Controlled formation of closed-edge nanopores in graphene†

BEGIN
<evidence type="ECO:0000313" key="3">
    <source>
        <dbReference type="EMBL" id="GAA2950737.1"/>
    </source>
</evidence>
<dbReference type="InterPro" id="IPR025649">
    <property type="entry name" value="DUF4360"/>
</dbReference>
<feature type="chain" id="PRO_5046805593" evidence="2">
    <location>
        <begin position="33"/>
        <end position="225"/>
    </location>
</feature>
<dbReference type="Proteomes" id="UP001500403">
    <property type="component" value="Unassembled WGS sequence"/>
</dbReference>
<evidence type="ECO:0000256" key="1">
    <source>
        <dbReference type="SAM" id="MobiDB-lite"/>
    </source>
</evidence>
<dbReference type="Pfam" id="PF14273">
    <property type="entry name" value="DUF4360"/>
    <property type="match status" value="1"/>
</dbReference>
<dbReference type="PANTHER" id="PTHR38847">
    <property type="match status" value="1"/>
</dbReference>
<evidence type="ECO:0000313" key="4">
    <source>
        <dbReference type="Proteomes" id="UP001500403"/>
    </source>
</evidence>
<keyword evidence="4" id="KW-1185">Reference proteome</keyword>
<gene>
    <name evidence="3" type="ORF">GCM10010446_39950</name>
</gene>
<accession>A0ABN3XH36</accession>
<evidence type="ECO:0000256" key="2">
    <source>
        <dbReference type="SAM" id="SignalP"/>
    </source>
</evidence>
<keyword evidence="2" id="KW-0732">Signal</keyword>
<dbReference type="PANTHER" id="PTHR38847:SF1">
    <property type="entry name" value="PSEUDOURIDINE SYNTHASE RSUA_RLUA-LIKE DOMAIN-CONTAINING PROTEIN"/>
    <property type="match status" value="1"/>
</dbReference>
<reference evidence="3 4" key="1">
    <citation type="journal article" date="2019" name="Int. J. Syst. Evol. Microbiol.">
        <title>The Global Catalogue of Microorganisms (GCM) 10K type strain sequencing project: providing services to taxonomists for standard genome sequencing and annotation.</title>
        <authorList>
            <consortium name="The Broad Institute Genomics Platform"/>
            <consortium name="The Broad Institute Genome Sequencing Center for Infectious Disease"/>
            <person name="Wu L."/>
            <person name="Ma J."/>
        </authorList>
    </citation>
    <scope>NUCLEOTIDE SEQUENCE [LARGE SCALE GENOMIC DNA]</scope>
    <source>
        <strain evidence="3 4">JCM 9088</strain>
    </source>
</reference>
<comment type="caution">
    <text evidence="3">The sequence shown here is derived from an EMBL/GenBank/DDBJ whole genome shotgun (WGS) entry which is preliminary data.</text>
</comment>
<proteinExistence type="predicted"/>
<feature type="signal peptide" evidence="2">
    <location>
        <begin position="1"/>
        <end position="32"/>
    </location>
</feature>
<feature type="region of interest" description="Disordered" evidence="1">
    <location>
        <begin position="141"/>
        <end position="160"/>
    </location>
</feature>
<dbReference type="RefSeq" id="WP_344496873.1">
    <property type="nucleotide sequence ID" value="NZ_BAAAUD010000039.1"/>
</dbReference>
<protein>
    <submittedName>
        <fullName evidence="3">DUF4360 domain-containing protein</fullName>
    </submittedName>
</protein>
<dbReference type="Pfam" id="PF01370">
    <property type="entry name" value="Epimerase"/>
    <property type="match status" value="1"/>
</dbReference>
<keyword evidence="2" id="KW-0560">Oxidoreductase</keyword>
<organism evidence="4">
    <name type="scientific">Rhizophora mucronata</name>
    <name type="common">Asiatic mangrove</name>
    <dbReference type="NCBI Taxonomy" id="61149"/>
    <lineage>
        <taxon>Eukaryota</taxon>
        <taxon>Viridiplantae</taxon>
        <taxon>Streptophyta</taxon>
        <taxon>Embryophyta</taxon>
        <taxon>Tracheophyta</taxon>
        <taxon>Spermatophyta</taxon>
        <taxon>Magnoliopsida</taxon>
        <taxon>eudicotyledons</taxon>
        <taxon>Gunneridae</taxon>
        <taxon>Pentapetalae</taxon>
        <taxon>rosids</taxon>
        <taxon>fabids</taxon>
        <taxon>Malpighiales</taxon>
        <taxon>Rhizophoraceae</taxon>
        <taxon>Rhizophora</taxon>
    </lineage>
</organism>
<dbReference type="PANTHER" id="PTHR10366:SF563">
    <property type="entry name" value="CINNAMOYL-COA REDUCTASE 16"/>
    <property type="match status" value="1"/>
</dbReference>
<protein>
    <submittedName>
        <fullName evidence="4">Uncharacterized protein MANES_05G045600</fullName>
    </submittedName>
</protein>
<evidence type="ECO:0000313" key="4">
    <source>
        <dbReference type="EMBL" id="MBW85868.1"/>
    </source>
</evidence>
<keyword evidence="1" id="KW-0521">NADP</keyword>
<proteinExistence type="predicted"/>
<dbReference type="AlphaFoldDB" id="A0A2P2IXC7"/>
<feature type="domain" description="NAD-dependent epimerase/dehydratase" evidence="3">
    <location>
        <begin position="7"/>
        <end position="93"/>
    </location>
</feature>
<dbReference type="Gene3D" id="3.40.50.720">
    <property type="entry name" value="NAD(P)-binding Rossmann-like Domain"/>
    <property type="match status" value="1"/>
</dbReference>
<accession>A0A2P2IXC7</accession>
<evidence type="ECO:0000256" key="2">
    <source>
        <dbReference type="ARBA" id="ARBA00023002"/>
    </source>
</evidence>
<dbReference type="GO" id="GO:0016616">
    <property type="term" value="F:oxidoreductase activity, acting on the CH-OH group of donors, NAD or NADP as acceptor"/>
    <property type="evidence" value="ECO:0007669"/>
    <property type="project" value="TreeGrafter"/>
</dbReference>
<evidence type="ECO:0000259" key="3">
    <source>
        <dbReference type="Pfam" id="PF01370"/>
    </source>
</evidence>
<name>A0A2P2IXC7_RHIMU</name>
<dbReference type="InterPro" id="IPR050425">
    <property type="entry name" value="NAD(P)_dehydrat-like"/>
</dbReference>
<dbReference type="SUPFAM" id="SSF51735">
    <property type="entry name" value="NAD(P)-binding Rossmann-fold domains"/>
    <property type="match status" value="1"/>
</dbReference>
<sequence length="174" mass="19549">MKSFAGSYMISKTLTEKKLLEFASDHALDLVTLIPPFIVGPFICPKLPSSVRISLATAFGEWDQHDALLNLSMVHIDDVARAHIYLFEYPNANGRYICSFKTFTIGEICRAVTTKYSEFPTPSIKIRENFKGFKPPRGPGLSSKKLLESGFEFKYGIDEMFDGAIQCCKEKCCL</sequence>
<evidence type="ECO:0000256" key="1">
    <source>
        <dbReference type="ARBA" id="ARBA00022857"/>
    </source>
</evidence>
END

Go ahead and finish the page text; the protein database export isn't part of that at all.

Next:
Dangling bonds at the edge of a nanopore in monolayer graphene make it susceptible to back-filling at low temperatures from atmospheric hydrocarbons, leading to potential instability for nanopore applications, such as DNA sequencing. We show that closed edge nanopores in bilayer graphene are robust to back-filling under atmospheric conditions for days. A controlled method for closed edge nanopore formation starting from monolayer graphene is reported using an in situ heating holder and electron beam irradiation within an aberration-corrected transmission electron microscopy. Tailoring of closed-edge nanopore sizes is demonstrated from 1.4–7.4 nm. These results should provide mechanisms for improving the stability of nanopores in graphene for a wide range of applications involving mass transport.